A South Carolina attorney accused U.S. Special Prosecutor Kenneth Starr yesterday of obstructing justice by concealing perjury in a lawsuit against General Motors. He told the MoJo Wire that he found “the linchpin” of evidence against Starr in our Friday report on Starr’s suppression of GM documents.
J. Kendall Few, a lawyer for plaintiffs in several cases involving GM’s fire-prone side-saddle fuel tank, charged Starr with committing a criminal obstruction of justice and formally asked the U.S. Attorney for the District of South Carolina to convene a grand jury to investigate Starr’s actions on behalf of GM in the 1993 South Carolina case Cameron v. GM.
As an attorney for GM in that case in 1994 and 1995, Starr made numerous motions — personally arguing some of them before a federal appeals court — to suppress secret GM documents which show that a key GM witness changed his story and may have perjured himself in several courtrooms.
In a sworn affidavit released yesterday, Few writes that “The abuse of the attorney-client privilege for the purpose of concealing the existence of prior perjured testimony clearly constitutes an obstruction of justice, and I am prepared to testify…to the fact that Mr. Starr is guilty of an obstruction of justice.”
In 1973, GM engineer Edward Ivey wrote a memo calculating the cost to GM of fire deaths in its vehicles. He later testified in more than a dozen lawsuits brought against GM, saying that no one at GM asked him to write the memo, that he couldn’t recall why he wrote it, and that he did not distribute it to anyone at GM.
But in a long-suppressed 1981 interview—released two weeks ago by a judge in a Florida lawsuit — Ivey told GM lawyers he wrote the memo “for Oldsmobile management” to help them deal with fuel system litigation, and that he probably gave it to several specific GM engineers and officials.
MoJo Wire reported Friday that Starr successfully suppressed the damaging Ivey interview in the Cameron case in South Carolina, where he argued that documents discussing the interview were protected under the attorney-client privilege.
Few said Monday that while reading the Florida trial transcripts disclosed in the MoJo Wire article, he found “the linchpin” of evidence that Starr had obstructed justice in the prior case. “The statements of the GM lawyer in the transcript of the McGee trial clearly indicate that Document 233 [which Starr concealed in Cameron] was created from and contains essentially the same information as is contained in Document 210, the Ivey interview.”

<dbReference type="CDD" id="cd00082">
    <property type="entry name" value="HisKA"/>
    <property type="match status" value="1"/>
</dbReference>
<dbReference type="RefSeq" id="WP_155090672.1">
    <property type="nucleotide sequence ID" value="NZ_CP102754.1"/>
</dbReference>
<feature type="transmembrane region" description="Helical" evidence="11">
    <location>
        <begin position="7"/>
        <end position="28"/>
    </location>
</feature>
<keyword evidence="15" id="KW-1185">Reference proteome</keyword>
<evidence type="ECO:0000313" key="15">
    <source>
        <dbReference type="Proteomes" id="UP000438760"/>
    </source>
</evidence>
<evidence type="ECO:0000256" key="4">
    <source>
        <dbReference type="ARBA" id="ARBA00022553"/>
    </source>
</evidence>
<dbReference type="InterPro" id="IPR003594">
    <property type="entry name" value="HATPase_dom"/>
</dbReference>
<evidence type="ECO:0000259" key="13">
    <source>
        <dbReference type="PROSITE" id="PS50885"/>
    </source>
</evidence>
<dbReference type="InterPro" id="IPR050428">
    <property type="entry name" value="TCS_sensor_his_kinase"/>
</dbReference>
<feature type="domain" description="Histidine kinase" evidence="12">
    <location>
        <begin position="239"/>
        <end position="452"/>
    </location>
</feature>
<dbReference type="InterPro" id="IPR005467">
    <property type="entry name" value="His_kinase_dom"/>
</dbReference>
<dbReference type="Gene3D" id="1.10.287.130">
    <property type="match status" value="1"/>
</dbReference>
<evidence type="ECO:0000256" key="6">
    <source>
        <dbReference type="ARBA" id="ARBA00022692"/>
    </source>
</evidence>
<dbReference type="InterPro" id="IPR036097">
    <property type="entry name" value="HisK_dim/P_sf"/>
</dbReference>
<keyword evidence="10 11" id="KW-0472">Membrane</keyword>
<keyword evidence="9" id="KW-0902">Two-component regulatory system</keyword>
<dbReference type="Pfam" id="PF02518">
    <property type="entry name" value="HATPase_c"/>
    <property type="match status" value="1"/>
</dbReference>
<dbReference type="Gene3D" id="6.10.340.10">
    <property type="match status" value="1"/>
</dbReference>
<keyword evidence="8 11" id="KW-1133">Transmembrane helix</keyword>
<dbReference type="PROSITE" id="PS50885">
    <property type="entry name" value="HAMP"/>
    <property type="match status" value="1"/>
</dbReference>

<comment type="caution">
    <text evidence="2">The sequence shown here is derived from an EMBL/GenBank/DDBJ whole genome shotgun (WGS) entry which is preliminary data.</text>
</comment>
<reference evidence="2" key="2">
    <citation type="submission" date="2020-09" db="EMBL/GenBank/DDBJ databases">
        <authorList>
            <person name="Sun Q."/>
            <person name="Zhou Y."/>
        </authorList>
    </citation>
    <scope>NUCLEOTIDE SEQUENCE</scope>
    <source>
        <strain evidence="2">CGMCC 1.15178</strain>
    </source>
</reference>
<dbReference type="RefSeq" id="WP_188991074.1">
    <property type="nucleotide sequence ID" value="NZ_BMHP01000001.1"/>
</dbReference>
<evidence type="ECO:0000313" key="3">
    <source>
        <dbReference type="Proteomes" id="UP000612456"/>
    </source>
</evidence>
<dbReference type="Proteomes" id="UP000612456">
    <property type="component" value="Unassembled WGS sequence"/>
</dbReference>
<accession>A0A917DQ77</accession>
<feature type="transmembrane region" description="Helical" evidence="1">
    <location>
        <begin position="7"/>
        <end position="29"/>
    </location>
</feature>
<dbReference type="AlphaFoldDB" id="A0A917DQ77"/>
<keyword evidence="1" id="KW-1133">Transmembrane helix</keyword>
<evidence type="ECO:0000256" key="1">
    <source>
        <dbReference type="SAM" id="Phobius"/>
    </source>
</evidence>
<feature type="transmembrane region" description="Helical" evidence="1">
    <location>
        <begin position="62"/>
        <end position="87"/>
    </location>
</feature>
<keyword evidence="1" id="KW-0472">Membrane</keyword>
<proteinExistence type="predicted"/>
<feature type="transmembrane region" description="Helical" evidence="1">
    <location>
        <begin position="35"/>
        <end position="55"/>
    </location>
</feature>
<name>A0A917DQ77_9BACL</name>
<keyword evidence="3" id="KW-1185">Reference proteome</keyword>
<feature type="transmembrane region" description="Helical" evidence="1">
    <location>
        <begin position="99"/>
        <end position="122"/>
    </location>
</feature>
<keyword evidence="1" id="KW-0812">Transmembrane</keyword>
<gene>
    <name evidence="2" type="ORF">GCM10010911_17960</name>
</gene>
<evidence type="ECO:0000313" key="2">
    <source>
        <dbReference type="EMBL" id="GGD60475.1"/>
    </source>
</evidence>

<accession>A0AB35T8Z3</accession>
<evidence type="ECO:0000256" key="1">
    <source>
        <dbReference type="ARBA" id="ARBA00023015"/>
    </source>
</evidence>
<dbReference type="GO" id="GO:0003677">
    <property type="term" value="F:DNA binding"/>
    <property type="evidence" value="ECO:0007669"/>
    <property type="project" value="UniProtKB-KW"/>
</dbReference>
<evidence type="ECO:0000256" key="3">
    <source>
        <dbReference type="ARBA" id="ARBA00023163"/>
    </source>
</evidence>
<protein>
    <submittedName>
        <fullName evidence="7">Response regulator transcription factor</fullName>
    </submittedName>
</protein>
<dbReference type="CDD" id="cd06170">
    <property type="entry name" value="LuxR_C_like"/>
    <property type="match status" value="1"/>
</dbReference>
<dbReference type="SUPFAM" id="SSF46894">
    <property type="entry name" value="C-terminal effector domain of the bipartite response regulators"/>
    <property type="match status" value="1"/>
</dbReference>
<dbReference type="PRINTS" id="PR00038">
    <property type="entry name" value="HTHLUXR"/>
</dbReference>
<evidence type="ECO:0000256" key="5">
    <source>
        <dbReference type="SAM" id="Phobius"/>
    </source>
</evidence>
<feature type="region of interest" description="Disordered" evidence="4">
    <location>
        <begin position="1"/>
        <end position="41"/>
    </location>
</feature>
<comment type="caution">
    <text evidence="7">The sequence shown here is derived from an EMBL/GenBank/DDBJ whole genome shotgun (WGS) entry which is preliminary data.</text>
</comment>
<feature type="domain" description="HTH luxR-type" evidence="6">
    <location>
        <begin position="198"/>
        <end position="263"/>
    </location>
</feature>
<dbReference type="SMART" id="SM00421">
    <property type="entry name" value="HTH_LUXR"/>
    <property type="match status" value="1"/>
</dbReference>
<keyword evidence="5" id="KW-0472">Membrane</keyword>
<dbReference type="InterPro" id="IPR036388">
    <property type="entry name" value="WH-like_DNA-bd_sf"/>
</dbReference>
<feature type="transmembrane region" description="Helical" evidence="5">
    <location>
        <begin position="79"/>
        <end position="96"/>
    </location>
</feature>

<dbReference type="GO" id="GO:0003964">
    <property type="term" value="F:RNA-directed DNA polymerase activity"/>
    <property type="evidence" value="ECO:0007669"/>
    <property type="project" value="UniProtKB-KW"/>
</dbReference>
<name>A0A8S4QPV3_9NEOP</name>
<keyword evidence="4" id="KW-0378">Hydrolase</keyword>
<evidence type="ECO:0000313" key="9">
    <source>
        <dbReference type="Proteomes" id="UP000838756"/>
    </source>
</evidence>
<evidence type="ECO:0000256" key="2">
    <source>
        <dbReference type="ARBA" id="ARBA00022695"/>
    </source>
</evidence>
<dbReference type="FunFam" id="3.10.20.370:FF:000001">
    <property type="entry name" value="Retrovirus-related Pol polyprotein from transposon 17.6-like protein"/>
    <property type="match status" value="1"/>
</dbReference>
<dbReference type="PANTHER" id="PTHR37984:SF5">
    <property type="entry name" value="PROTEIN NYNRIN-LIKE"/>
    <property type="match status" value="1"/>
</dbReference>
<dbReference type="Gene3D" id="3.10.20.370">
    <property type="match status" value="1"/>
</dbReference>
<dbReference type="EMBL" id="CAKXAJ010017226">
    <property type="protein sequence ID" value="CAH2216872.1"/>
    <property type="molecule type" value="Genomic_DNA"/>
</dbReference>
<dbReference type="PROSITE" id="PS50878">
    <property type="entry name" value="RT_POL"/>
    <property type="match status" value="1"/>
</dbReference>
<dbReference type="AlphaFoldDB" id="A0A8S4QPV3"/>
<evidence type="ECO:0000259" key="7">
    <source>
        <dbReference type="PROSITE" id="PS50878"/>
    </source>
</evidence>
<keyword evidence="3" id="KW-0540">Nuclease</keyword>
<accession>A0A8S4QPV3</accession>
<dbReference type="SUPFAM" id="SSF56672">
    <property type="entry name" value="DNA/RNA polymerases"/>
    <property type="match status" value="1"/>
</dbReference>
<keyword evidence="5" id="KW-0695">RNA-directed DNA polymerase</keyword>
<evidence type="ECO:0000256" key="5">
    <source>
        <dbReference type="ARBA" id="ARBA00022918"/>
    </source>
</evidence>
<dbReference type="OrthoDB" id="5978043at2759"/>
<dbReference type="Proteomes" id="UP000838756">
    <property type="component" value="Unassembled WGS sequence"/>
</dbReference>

“The Ivey interview,” Few continued, “when contrasted with Mr. Ivey’s deposition testimony, clearly indicates that Mr. Ivey, with the complicity of General Motors counsel, had committed perjury in at least 13 separate depositions in at least 9 states over a period of more than 13 years.
“Mr. Starr had access to Document 233, which he described in detail to the U.S. Court of Appeals for the Fourth Circuit in a petition filed with that court on January 4, 1994, and subsequently in oral arguments before that court. Mr. Starr was made clearly aware of the fact that GM was suppressing the contents of Document 210 in at least four letters which I directed to him” in February 1994, Few said. “General Motors encouraged and presented perjured testimony. Mr. Starr was the central figure in that from at least as early as January 4, 1994 to at least as late as January 15, 1995.”
Few forwarded copies of his sworn affidavit to U.S. Attorney General Janet Reno, to the three U.S. Court of Appeals judges who appointed Starr as special prosecutor, and to Senators Orrin Hatch (R-Utah) and Joseph Biden (D-Del.) on the Senate Judiciary Commmittee. Few also filed a separate motion in a pending lawsuit against GM in South Carolina, asking the judge to make a formal finding that Starr concealed perjury and obstructed justice in the 1993 case.
Kenneth Starr did not return phone calls to his office at the law firm of Kirkland & Ellis in Washington, D.C.